In the government declaration in the Bundestag just before the European summit, Chancellor Merkel (CDU) spoke engagingly. She warned against a unilateral German solution and suggested that asylum policy could become a fateful issue for the future of Europe. Seehofer was not present in the plenum, and the CSU reacted coolly. At the summit in Brussels, Merkel fought for her job. At first, a compromise failed to materialize. Merkel met with massive resistance from Italian prime minister Giuseppe Conte, who blocked all decisions that had been prepared in the run-up to the summit. He asked for a radically new policy, which would include abandoning the Dublin rule. Although Germany and Italy shared common interests as key frontline and destination states, they failed to find a common ground at the meeting. While Conte was ready to understand the asylum issue as one concerning the whole of Europe, he refused to accept that the obligation to rescue people at sea implied the obligation to treat their asylum requests in the name of all of Europe. EU Council president Donald Tusk and EU Commission president Jean-Claude Juncker were then forced to cancel their scheduled press conference. Eventually, however, the heads of state arrived at an agreement: A concept for disembarkation platforms would have to be elaborated for refugees who had been rescued in the Mediterranean – this was a measure to reduce the attractiveness of the business model of smugglers (in response to an old Italian demand and building on an idea of Tusk). In addition, so-called controlled centers were to be built by member states on a voluntary basis, where decisions would be taken about who had a right to protection (an idea of Macron). The recognized refugees would be distributed over the member states – on a voluntary basis. However, much was still unclear about details and, as it turned out, the proposals remained a dead letter.

Merkel, however, was relieved. She had achieved little in terms of a solution to the migration crisis but a lot in terms of saving her chancellorship. At the press conference following the summit, she was asked whether the result of the summit was functionally equivalent to the immediate rejection of already registered refugees at the border (as demanded by Seehofer and the CSU). She claimed that if everything were to be implemented as discussed, the adopted proposal would be more than functionally equivalent and there would be real progress. Seehofer insisted that the summit solution was not functionally equivalent, but, surprisingly, in a direct meeting between the two on July 2, he and Merkel arrived at a compromise. Refugees who were caught at the border, although not allowed to enter or stay in Germany because they had been already rejected previously (a very small group indeed), were exempted from the compromise because Seehofer had already ordered the federal police to reject them at the border after July 1. Refugees who had already been registered in another country where they had asked for asylum (a larger, but still comparatively small, group of 35,000 persons per year) would be directly returned to the country responsible for them – but only if there was an agreement with the country in question. If there was no such agreement, they would be rejected at the border with Austria. Those refugees who were rejected were to be put into buildings of the federal police close to the border or in the transit zone of the Munich airport (the so-called transit centers).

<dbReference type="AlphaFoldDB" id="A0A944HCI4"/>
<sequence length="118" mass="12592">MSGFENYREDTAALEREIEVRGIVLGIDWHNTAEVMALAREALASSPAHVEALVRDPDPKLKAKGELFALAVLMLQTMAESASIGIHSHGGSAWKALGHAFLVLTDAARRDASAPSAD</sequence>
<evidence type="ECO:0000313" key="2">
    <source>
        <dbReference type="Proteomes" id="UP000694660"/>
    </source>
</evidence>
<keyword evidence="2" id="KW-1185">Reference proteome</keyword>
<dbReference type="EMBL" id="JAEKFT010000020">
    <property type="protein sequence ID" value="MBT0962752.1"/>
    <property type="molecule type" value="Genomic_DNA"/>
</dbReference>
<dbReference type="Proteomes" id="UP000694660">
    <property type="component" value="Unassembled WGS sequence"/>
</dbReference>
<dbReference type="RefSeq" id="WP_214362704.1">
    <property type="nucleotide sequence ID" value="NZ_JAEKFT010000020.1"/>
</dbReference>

Nobody knew exactly what the compromise implied in practice and whether it was legally possible to implement it. The SPD angrily opposed the transit centers, and the opposition voiced a sharp critique. Austrian prime minister Sebastian Kurz, caught off guard by this asylum compromise, issued a sharp reaction: “We are certainly not ready to conclude contracts at the expense of Austria.” In a subsequent joint meeting, Seehofer and Kurz decided to increase the pressure on the Italian government to take back refugees who desired to go to Germany. Meeting shortly afterward, the interior ministers of Germany, Austria, and Italy tried to negotiate an agreement about the return of asylum seekers to Italy. Meanwhile, Merkel tried to accommodate the SPD, declaring that under the German constitution, asylum seekers could be held in transit centers for a maximum of two days. If the transfer to the country where they had already been registered was not successful within this lapse of time, they would have to be brought to regular facilities. Nevertheless, Seehofer considered his conflict with Chancellor Merkel about the refugee policy to be over: There were disagreements about content but no personal bad feelings, he claimed. They could “look each other in the eye” even after an argument. Seehofer justified his threat of resignation by claiming that he would not allow himself to be thrown out of office by a chancellor “who was Chancellor only because of me.” On July 10, he finally presented his “master plan” for migration policy for faster asylum procedures and more consistent deportations, which he had already announced in March, even before the new government was sworn in, but was prevented from publishing by the conflict with the chancellor. Facilitated by the EU-level interlude, the compromise in early July essentially served as a face-saving device for Merkel and Seehofer and did not change much in Germany’s asylum policy.